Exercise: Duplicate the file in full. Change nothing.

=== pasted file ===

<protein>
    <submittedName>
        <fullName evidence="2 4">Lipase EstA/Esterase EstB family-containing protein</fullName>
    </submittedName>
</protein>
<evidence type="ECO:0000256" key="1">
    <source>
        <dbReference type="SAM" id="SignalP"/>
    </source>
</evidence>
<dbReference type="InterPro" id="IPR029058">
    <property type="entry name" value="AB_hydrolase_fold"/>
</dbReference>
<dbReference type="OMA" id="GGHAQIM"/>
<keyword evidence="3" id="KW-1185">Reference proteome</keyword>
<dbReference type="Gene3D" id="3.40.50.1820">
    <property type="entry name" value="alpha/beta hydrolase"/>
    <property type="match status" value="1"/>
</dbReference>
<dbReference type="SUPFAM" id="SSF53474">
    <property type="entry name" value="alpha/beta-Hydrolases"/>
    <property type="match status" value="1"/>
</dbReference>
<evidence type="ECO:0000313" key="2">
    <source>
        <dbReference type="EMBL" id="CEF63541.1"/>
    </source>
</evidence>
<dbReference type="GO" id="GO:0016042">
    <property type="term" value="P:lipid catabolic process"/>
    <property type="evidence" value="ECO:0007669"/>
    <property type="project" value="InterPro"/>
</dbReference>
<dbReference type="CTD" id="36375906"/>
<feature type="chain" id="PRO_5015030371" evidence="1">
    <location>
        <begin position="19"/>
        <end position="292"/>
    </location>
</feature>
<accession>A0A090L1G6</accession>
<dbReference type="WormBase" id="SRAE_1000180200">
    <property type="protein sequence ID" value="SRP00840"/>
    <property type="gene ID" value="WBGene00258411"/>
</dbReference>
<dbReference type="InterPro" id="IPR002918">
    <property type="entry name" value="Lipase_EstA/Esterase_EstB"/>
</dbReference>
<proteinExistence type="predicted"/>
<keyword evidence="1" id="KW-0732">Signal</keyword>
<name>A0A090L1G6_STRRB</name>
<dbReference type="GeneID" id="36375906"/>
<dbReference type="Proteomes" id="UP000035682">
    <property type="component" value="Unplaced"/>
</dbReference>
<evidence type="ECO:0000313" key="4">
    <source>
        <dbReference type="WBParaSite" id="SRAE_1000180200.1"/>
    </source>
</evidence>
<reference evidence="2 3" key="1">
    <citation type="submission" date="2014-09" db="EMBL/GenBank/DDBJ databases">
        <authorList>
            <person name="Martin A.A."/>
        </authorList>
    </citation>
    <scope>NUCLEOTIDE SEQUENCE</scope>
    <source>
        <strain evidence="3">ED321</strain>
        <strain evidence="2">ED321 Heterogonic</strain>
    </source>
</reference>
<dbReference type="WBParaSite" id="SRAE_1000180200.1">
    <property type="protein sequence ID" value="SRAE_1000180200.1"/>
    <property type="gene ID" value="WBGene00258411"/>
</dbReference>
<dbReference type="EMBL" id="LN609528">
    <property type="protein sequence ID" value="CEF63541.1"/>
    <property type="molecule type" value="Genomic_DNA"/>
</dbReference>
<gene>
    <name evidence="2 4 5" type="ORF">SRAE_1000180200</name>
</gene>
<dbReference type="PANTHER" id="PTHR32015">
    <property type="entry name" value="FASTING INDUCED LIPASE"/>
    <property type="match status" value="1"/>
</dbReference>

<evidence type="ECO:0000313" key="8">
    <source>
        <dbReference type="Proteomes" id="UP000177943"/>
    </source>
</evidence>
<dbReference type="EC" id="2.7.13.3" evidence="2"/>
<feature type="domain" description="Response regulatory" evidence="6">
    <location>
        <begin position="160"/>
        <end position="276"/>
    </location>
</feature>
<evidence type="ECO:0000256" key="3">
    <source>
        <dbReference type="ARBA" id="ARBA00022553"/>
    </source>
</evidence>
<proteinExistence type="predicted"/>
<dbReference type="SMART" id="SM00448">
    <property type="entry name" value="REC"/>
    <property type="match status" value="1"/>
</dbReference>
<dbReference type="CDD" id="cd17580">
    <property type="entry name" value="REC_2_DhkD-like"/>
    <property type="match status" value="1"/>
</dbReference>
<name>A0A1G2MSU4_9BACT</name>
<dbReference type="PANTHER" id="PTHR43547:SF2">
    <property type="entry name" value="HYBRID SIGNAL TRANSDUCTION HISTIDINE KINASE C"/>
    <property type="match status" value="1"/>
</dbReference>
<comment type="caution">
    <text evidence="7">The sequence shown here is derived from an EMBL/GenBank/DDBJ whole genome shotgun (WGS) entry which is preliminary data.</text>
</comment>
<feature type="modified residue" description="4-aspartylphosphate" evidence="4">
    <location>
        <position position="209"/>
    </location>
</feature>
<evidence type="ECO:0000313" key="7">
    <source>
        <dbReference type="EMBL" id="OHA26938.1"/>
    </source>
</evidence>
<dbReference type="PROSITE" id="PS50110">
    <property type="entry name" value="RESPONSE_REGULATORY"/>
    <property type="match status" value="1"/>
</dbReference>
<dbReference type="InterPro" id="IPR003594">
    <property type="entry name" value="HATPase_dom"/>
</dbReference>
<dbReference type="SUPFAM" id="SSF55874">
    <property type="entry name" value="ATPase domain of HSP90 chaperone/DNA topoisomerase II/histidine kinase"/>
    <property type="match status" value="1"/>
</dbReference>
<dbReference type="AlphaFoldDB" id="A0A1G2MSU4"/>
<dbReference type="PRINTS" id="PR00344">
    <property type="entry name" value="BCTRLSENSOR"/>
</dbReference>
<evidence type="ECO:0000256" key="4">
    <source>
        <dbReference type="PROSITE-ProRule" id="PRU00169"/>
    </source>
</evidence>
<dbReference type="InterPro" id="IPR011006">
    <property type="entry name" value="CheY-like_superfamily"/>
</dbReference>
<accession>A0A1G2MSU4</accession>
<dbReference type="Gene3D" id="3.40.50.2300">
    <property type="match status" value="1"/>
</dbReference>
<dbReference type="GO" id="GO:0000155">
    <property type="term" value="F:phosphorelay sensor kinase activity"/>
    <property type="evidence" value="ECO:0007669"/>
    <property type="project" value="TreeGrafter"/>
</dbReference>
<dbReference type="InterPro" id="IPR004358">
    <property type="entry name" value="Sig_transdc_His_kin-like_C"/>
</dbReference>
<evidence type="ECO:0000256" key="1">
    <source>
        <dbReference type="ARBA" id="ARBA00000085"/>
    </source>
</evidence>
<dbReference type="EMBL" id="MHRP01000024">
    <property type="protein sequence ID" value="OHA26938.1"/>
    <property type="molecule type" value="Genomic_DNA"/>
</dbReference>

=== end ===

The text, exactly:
<protein>
    <submittedName>
        <fullName evidence="2 4">Lipase EstA/Esterase EstB family-containing protein</fullName>
    </submittedName>
</protein>
<evidence type="ECO:0000256" key="1">
    <source>
        <dbReference type="SAM" id="SignalP"/>
    </source>
</evidence>
<dbReference type="InterPro" id="IPR029058">
    <property type="entry name" value="AB_hydrolase_fold"/>
</dbReference>
<dbReference type="OMA" id="GGHAQIM"/>
<keyword evidence="3" id="KW-1185">Reference proteome</keyword>
<dbReference type="Gene3D" id="3.40.50.1820">
    <property type="entry name" value="alpha/beta hydrolase"/>
    <property type="match status" value="1"/>
</dbReference>
<dbReference type="SUPFAM" id="SSF53474">
    <property type="entry name" value="alpha/beta-Hydrolases"/>
    <property type="match status" value="1"/>
</dbReference>
<evidence type="ECO:0000313" key="2">
    <source>
        <dbReference type="EMBL" id="CEF63541.1"/>
    </source>
</evidence>
<dbReference type="GO" id="GO:0016042">
    <property type="term" value="P:lipid catabolic process"/>
    <property type="evidence" value="ECO:0007669"/>
    <property type="project" value="InterPro"/>
</dbReference>
<dbReference type="CTD" id="36375906"/>
<feature type="chain" id="PRO_5015030371" evidence="1">
    <location>
        <begin position="19"/>
        <end position="292"/>
    </location>
</feature>
<accession>A0A090L1G6</accession>
<dbReference type="WormBase" id="SRAE_1000180200">
    <property type="protein sequence ID" value="SRP00840"/>
    <property type="gene ID" value="WBGene00258411"/>
</dbReference>
<dbReference type="InterPro" id="IPR002918">
    <property type="entry name" value="Lipase_EstA/Esterase_EstB"/>
</dbReference>
<proteinExistence type="predicted"/>
<keyword evidence="1" id="KW-0732">Signal</keyword>
<name>A0A090L1G6_STRRB</name>
<dbReference type="GeneID" id="36375906"/>
<dbReference type="Proteomes" id="UP000035682">
    <property type="component" value="Unplaced"/>
</dbReference>
<evidence type="ECO:0000313" key="4">
    <source>
        <dbReference type="WBParaSite" id="SRAE_1000180200.1"/>
    </source>
</evidence>
<reference evidence="2 3" key="1">
    <citation type="submission" date="2014-09" db="EMBL/GenBank/DDBJ databases">
        <authorList>
            <person name="Martin A.A."/>
        </authorList>
    </citation>
    <scope>NUCLEOTIDE SEQUENCE</scope>
    <source>
        <strain evidence="3">ED321</strain>
        <strain evidence="2">ED321 Heterogonic</strain>
    </source>
</reference>
<dbReference type="WBParaSite" id="SRAE_1000180200.1">
    <property type="protein sequence ID" value="SRAE_1000180200.1"/>
    <property type="gene ID" value="WBGene00258411"/>
</dbReference>
<dbReference type="EMBL" id="LN609528">
    <property type="protein sequence ID" value="CEF63541.1"/>
    <property type="molecule type" value="Genomic_DNA"/>
</dbReference>
<gene>
    <name evidence="2 4 5" type="ORF">SRAE_1000180200</name>
</gene>
<dbReference type="PANTHER" id="PTHR32015">
    <property type="entry name" value="FASTING INDUCED LIPASE"/>
    <property type="match status" value="1"/>
</dbReference>

<evidence type="ECO:0000313" key="8">
    <source>
        <dbReference type="Proteomes" id="UP000177943"/>
    </source>
</evidence>
<dbReference type="EC" id="2.7.13.3" evidence="2"/>
<feature type="domain" description="Response regulatory" evidence="6">
    <location>
        <begin position="160"/>
        <end position="276"/>
    </location>
</feature>
<evidence type="ECO:0000256" key="3">
    <source>
        <dbReference type="ARBA" id="ARBA00022553"/>
    </source>
</evidence>
<proteinExistence type="predicted"/>
<dbReference type="SMART" id="SM00448">
    <property type="entry name" value="REC"/>
    <property type="match status" value="1"/>
</dbReference>
<dbReference type="CDD" id="cd17580">
    <property type="entry name" value="REC_2_DhkD-like"/>
    <property type="match status" value="1"/>
</dbReference>
<name>A0A1G2MSU4_9BACT</name>
<dbReference type="PANTHER" id="PTHR43547:SF2">
    <property type="entry name" value="HYBRID SIGNAL TRANSDUCTION HISTIDINE KINASE C"/>
    <property type="match status" value="1"/>
</dbReference>
<comment type="caution">
    <text evidence="7">The sequence shown here is derived from an EMBL/GenBank/DDBJ whole genome shotgun (WGS) entry which is preliminary data.</text>
</comment>
<feature type="modified residue" description="4-aspartylphosphate" evidence="4">
    <location>
        <position position="209"/>
    </location>
</feature>
<evidence type="ECO:0000313" key="7">
    <source>
        <dbReference type="EMBL" id="OHA26938.1"/>
    </source>
</evidence>
<dbReference type="PROSITE" id="PS50110">
    <property type="entry name" value="RESPONSE_REGULATORY"/>
    <property type="match status" value="1"/>
</dbReference>
<dbReference type="InterPro" id="IPR003594">
    <property type="entry name" value="HATPase_dom"/>
</dbReference>
<dbReference type="SUPFAM" id="SSF55874">
    <property type="entry name" value="ATPase domain of HSP90 chaperone/DNA topoisomerase II/histidine kinase"/>
    <property type="match status" value="1"/>
</dbReference>
<dbReference type="AlphaFoldDB" id="A0A1G2MSU4"/>
<dbReference type="PRINTS" id="PR00344">
    <property type="entry name" value="BCTRLSENSOR"/>
</dbReference>
<evidence type="ECO:0000256" key="4">
    <source>
        <dbReference type="PROSITE-ProRule" id="PRU00169"/>
    </source>
</evidence>
<dbReference type="InterPro" id="IPR011006">
    <property type="entry name" value="CheY-like_superfamily"/>
</dbReference>
<accession>A0A1G2MSU4</accession>
<dbReference type="Gene3D" id="3.40.50.2300">
    <property type="match status" value="1"/>
</dbReference>
<dbReference type="GO" id="GO:0000155">
    <property type="term" value="F:phosphorelay sensor kinase activity"/>
    <property type="evidence" value="ECO:0007669"/>
    <property type="project" value="TreeGrafter"/>
</dbReference>
<dbReference type="InterPro" id="IPR004358">
    <property type="entry name" value="Sig_transdc_His_kin-like_C"/>
</dbReference>
<evidence type="ECO:0000256" key="1">
    <source>
        <dbReference type="ARBA" id="ARBA00000085"/>
    </source>
</evidence>
<dbReference type="EMBL" id="MHRP01000024">
    <property type="protein sequence ID" value="OHA26938.1"/>
    <property type="molecule type" value="Genomic_DNA"/>
</dbReference>